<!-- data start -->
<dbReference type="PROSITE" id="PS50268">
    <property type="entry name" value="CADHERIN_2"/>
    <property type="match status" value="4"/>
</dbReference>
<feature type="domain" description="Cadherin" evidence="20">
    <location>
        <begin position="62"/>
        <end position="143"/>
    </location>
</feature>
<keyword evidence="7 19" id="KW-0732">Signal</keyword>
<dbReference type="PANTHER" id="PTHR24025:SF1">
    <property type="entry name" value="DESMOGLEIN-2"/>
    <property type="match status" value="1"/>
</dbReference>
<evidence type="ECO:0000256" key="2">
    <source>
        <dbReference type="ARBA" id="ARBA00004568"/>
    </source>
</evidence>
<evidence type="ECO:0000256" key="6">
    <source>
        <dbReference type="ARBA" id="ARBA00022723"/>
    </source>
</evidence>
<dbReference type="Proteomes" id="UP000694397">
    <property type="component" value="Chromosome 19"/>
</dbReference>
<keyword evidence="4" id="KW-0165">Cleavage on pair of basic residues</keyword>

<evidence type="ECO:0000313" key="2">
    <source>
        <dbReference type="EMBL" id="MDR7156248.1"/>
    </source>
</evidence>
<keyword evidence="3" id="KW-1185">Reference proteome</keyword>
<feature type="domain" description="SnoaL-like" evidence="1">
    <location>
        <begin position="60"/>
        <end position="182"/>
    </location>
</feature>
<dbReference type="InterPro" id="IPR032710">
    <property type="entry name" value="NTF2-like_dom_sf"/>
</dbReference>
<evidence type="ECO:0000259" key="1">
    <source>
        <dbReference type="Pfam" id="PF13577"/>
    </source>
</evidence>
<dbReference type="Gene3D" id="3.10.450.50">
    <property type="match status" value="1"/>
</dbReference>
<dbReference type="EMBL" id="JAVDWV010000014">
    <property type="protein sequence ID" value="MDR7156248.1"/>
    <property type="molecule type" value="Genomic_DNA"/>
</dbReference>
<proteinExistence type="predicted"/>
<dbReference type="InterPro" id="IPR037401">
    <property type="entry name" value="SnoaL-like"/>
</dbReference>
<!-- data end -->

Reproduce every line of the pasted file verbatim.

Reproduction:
<dbReference type="PROSITE" id="PS50268">
    <property type="entry name" value="CADHERIN_2"/>
    <property type="match status" value="4"/>
</dbReference>
<feature type="domain" description="Cadherin" evidence="20">
    <location>
        <begin position="62"/>
        <end position="143"/>
    </location>
</feature>
<keyword evidence="7 19" id="KW-0732">Signal</keyword>
<dbReference type="PANTHER" id="PTHR24025:SF1">
    <property type="entry name" value="DESMOGLEIN-2"/>
    <property type="match status" value="1"/>
</dbReference>
<evidence type="ECO:0000256" key="2">
    <source>
        <dbReference type="ARBA" id="ARBA00004568"/>
    </source>
</evidence>
<evidence type="ECO:0000256" key="6">
    <source>
        <dbReference type="ARBA" id="ARBA00022723"/>
    </source>
</evidence>
<dbReference type="Proteomes" id="UP000694397">
    <property type="component" value="Chromosome 19"/>
</dbReference>
<keyword evidence="4" id="KW-0165">Cleavage on pair of basic residues</keyword>

<evidence type="ECO:0000313" key="2">
    <source>
        <dbReference type="EMBL" id="MDR7156248.1"/>
    </source>
</evidence>
<keyword evidence="3" id="KW-1185">Reference proteome</keyword>
<feature type="domain" description="SnoaL-like" evidence="1">
    <location>
        <begin position="60"/>
        <end position="182"/>
    </location>
</feature>
<dbReference type="InterPro" id="IPR032710">
    <property type="entry name" value="NTF2-like_dom_sf"/>
</dbReference>
<evidence type="ECO:0000259" key="1">
    <source>
        <dbReference type="Pfam" id="PF13577"/>
    </source>
</evidence>
<dbReference type="Gene3D" id="3.10.450.50">
    <property type="match status" value="1"/>
</dbReference>
<dbReference type="EMBL" id="JAVDWV010000014">
    <property type="protein sequence ID" value="MDR7156248.1"/>
    <property type="molecule type" value="Genomic_DNA"/>
</dbReference>
<proteinExistence type="predicted"/>
<dbReference type="InterPro" id="IPR037401">
    <property type="entry name" value="SnoaL-like"/>
</dbReference>